EU referendum: Cameron suffers Commons defeat over 'purdah' rules
The new government has suffered its first defeat in the House of Commons, over changes to rules governing the in/out EU referendum campaign.
Ministers wanted to amend so-called "purdah" rules which limit government activity during the campaign period.
But rebel Tory MPs, along with Labour and the SNP, ensured the move was blocked by 312 votes to 285.
Earlier, the government conceded a rebel Tory amendment preventing a snap poll from being held.
Labour said the defeat was "humiliating" for the Conservative government.
MPs voted in favour of the EU Referendum Bill - which paves the way for an in-out referendum on Britain's EU membership by the end of 2017 - by 316 votes to 53, meaning it will pass to the House of Lords for further scrutiny.
What is purdah?
Purdah is a long standing convention whereby governments refrain from making any major announcements in the run-up to general elections or other polls to avoid influencing their outcome.
The existing rules were set out in legislation passed in 2000. They prevent ministers, departments and local authorities from publishing any "promotional material" arguing for or against any particular outcome or referring to any of the issues involved in the referendum.
The rules, which apply to the 28 days up to polling day, do not preclude ministers from issuing press notices or responding to specific requests for information from members of the public.
David Cameron had already made a number of concessions on the bill in response to Eurosceptic concerns the government could use the "Whitehall machine" to promote continued EU membership.
Ministers agreed to restore purdah restrictions for the referendum but with certain exceptions to allow ministers and others to conduct day-to-day business with the EU during the campaign period.
Arguing for a partial suspension of the normal rules, Europe Minister David Lidington said it would provide "greater clarity and certainty" on what issues are covered by purdah and what issues would be open to a legal challenge.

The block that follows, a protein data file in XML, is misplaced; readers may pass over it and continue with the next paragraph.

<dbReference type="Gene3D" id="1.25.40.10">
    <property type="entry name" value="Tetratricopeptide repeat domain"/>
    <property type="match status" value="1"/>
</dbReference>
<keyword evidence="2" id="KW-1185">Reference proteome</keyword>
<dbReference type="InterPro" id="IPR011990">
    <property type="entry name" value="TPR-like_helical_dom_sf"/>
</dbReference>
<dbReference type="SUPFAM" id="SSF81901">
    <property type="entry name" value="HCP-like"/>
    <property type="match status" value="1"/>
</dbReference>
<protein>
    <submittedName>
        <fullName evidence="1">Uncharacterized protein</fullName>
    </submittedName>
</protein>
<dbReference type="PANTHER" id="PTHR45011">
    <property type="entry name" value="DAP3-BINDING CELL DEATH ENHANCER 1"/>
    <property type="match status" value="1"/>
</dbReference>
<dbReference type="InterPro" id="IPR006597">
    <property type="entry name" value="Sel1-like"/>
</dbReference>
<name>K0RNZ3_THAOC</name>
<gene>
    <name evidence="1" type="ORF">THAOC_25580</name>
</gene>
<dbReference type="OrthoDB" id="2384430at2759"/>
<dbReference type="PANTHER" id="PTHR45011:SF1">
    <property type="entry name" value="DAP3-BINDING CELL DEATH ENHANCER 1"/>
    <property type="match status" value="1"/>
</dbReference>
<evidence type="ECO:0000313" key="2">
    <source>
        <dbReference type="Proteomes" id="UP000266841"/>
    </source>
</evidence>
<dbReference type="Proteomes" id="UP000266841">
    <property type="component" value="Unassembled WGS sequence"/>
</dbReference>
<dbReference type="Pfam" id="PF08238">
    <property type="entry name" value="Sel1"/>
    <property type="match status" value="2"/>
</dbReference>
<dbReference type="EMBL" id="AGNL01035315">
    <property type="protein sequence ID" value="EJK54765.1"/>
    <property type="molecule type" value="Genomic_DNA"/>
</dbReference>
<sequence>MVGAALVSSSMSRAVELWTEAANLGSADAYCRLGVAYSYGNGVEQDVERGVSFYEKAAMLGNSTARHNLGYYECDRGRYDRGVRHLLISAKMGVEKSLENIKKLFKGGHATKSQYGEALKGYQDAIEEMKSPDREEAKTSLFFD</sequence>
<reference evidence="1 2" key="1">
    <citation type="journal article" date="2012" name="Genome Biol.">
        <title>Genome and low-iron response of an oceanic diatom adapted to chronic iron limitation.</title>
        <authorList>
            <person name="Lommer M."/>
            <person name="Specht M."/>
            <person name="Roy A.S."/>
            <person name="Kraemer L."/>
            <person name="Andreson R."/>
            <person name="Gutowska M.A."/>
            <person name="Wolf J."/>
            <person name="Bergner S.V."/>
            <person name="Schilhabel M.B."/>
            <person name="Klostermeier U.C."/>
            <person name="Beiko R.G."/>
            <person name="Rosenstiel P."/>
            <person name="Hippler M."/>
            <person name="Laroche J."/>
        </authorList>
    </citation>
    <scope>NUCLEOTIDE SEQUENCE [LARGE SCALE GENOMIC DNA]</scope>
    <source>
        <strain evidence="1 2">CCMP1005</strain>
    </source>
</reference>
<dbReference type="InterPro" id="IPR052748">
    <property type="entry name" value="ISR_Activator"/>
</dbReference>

He concluded by saying the package of proposals put forward by the government was "balanced and fair", and one in which the whole country could have confidence.
But he was accused by Tory Eurosceptic MP Sir Edward Leigh of offering "legalistic claptrap" in a bid to avoid a Commons defeat. Sir Edward said the process must be "considered to be fair" and argued for Labour's amendment - which would reinstate the full purdah rules in the bill - to be accepted.
Fellow Eurosceptic and Conservative MP Bernard Jenkin added his voice to calls for a tougher purdah regime to apply, saying the government "is taking us backwards with these proposals".
Labour's shadow Europe minister Pat McFadden, meanwhile, said the government's plans amounted to a watered-down version of purdah which could be further diluted by the proposed exceptions. He said the Opposition would only support the exceptions if the full definition of purdah was first restored to the bill.
Analysis of the vote, which saw the government defeated by a majority of 27, showed that there were 37 Conservative rebels.
They included five former Cabinet ministers: Liam Fox, John Redwood, Owen Paterson, Cheryl Gillan, and David Jones, and the chairman of the influential backbench 1922 Committee of Tory MPs, Graham Brady.
Commenting after the vote, shadow foreign secretary Hilary Benn said the government had tried to play "fast and loose" with the arrangements for the referendum.
"This is a humiliating defeat for David Cameron, with members from all sides of the House supporting Labour's approach to purdah, which ensures fairness in the conduct of the referendum campaign while permitting normal government business to take place," Mr Benn said.
"The government should never have rushed through its flawed plans to play fast and loose with the rules on the referendum," he added.
Earlier in the debate, the government conceded on Mr Jenkin's amendment which would prevent a snap poll from being held by requiring four months' notice of how the final purdah rules would work.
Mr Lidington said that while there were "drawbacks" to having a firm time limit he would accept the amendment "in the interests of bridge-building".
Mr Jenkin later told the Press Association that critics of the government's stance had "won the argument" and could look forward to a "fairer referendum".
No date has yet been set for the referendum on Britain's membership of the European Union but David Cameron has promised to hold the vote by the end of 2017.
The amendment had attracted support from Labour, meaning the government faced a possible defeat on it.